The ClientWise Blog

What is My Future Company?

Posted by Ray Sclafani on Aug 22, 2017 9:43:40 AM

I often ask advisors I work with to describe their future company to me. With very few exceptions, the responses I get overwhelmingly revolve around incremental change. It’s understandable.

As business owners, we reflexively cling to the present when planning the future – falling back on the tried and true “well, we’ve always done it this way,” or “yes, I know technology has improved by leaps and bounds, but let’s first focus on improving things at the margins.” We quickly become stuck in a rut because we think small; looking for ways to add operational efficiency to processes and procedures that quite possibly should be blown up and completely restructured.

Destruction, Preservation and Creation

I just finished reading The Three Box Solution, and it just may be the best strategy book I’ve ever come across. While I highly recommend it as a worthwhile read, the essential lesson it imparts can be distilled into these three themes of destruction, preservation and creation: destroying the old traps of the past; preserving those elements of your business that work well; and innovating in a non-linear way for the future.

Rooted in Hindu spiritualism and represented by Vishnu, the god of preservation, Shiva, the god of destruction, and Brahma, the god of creation – the approach strives to impart a business philosophy where creation, preservation and destruction serve as a continuous cycle without a beginning or end. The book even references the firm Mu Sigma, a Chicago-based decision sciences and data analytics provider which has embraced this strategic structure so much so, that their management team members are segregated into these three clans and tasked with continually challenging each other to justify every decision to destruct, preserve or create. I don’t know about you, but even by my enthusiastic standards, that seems to be going a bit overboard!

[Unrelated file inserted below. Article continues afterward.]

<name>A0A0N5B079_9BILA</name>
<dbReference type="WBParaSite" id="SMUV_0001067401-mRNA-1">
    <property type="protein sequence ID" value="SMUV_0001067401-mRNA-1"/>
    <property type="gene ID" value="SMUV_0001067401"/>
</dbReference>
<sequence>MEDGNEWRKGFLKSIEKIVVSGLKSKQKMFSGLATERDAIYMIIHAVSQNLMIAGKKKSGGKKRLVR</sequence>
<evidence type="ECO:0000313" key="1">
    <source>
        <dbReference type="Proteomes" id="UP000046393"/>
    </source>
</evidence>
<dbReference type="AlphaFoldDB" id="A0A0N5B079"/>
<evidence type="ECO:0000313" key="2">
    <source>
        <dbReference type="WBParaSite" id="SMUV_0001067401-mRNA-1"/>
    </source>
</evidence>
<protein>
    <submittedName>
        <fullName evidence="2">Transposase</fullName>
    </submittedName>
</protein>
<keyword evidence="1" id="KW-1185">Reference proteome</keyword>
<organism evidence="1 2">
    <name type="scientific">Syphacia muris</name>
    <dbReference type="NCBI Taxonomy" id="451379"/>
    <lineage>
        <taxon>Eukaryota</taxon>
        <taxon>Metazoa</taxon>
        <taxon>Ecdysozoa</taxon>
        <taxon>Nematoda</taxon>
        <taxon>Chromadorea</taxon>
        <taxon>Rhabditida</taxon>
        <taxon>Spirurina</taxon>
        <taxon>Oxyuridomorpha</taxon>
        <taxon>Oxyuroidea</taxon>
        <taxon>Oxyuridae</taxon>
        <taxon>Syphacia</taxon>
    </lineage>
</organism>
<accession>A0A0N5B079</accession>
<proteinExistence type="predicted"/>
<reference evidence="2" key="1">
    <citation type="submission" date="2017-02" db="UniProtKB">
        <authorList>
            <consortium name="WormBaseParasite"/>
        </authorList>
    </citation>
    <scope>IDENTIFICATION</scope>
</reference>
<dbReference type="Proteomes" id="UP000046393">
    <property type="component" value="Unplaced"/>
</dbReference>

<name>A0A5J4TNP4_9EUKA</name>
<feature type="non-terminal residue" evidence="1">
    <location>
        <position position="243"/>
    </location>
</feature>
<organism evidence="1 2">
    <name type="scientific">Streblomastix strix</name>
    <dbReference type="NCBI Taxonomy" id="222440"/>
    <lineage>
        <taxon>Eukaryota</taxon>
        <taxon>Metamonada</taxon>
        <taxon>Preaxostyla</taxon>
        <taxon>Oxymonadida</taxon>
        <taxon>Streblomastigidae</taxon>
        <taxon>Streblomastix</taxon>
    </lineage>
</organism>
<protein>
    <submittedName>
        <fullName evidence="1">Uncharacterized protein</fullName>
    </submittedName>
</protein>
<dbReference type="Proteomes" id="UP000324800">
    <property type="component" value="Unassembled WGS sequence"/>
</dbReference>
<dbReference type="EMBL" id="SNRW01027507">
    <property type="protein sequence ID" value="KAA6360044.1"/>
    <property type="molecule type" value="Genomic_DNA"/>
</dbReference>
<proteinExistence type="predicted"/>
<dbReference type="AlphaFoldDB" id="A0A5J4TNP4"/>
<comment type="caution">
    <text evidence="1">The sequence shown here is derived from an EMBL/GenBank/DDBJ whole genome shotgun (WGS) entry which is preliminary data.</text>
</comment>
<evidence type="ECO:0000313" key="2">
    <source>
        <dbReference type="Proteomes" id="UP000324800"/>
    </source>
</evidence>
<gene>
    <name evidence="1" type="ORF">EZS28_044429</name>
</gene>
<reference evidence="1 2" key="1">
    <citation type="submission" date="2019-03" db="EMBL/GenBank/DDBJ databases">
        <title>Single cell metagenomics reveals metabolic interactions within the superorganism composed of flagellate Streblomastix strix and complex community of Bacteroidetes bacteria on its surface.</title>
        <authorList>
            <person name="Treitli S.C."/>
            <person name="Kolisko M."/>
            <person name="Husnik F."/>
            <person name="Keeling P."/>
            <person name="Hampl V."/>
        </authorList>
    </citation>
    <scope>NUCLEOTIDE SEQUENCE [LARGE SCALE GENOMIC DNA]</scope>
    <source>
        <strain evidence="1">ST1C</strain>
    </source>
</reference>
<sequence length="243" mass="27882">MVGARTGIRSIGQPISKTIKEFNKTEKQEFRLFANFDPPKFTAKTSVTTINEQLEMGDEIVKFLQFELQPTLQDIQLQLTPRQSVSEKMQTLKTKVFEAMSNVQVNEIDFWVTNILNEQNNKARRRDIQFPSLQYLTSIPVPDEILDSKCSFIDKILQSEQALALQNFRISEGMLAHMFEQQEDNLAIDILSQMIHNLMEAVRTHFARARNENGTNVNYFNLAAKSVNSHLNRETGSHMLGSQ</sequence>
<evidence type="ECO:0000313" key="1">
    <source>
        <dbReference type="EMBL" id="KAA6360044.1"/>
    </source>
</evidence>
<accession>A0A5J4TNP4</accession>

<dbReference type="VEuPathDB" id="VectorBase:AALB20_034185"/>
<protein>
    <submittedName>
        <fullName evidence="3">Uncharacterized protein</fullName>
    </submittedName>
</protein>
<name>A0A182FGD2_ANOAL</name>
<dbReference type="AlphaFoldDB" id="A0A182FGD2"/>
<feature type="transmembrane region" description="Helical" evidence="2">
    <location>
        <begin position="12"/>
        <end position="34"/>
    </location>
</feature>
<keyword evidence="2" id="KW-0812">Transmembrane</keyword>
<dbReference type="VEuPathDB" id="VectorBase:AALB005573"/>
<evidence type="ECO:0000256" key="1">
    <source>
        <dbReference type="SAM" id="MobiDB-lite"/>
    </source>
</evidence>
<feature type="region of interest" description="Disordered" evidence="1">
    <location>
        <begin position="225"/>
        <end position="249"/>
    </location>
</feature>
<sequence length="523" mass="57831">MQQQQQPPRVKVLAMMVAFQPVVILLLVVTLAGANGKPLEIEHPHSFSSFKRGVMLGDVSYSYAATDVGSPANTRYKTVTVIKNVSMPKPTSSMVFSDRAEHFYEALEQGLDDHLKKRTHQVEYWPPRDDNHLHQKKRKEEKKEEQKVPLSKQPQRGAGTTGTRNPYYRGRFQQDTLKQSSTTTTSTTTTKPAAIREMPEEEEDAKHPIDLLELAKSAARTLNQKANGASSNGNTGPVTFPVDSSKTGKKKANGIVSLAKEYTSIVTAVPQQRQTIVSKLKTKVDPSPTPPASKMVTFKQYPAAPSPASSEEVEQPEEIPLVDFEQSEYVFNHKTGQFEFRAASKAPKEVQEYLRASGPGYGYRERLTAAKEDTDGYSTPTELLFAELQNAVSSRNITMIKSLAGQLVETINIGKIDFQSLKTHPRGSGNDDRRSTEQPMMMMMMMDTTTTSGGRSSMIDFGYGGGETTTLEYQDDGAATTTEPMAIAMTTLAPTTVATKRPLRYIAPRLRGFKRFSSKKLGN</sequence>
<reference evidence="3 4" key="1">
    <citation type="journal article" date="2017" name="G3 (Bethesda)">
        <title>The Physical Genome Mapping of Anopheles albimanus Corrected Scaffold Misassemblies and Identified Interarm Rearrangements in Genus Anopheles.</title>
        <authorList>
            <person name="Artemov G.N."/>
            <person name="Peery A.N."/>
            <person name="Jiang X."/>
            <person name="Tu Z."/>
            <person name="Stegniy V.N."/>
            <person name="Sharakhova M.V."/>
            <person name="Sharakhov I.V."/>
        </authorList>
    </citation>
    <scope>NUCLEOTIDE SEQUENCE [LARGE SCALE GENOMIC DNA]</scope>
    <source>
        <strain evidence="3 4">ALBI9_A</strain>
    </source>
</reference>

business planning

Visionary but Pragmatic

You absolutely need to be doing things in the “now” to keep growing your firm. I know that sometimes it feels like you’re changing the tires on a car that’s traveling down the road at 100mph, but the truth of the matter is: that’s what it takes to be an entrepreneur. You’ve got to be constantly adjusting, but you also have to be willing to let go to grow – to allow certain things to destruct and go away. You also have to constantly focus on staying profitable so you can redeploy, innovate and plan for the future.

Many advisors who are phenomenal planners for their clients, fail to plan with the same rigor when it comes to their business and their team. Think about the things you need to preserve today – the things that drive EBITDA and profits; the things that drive your net promoter scores and builds advocates; and adapting quickly to new technologies. Don’t be afraid to toss out vestiges of the past that don’t deliver on those goals (no matter how entrenched they may be in your firm’s DNA).

And lastly, think about the systemic changes you can make that will help build-out your future company. Create a pro-forma for the next five years defining what growth will look like. Give serious thought to who will be a partner in your future firm, and what strategic partnerships you need to start building now for the future. Remember, relationship building takes time. I see so many advisors get stuck because they thought they could build relationships in a year or two when they really needed 5-10 years to solidify trust-based relationships.

This three box solution of destruction, preservation and creation can prove an invaluable tool in developing a much more strategic approach to designing your future company.

99 IDEAS FOR ACQUIRING NEW CLIENTS

Coaching Questions from this article:

  1. What vestiges from your organizational past might be acting as an anchor in slowing your progress? How might you go about destroying them?
  2. Review your current processes, procedures and services. What are the elements and aspects that are most critical for you to preserve?
  3. Thinking of your future company, how might you replace some of those past and present ways of doing business with more revolutionary approaches?

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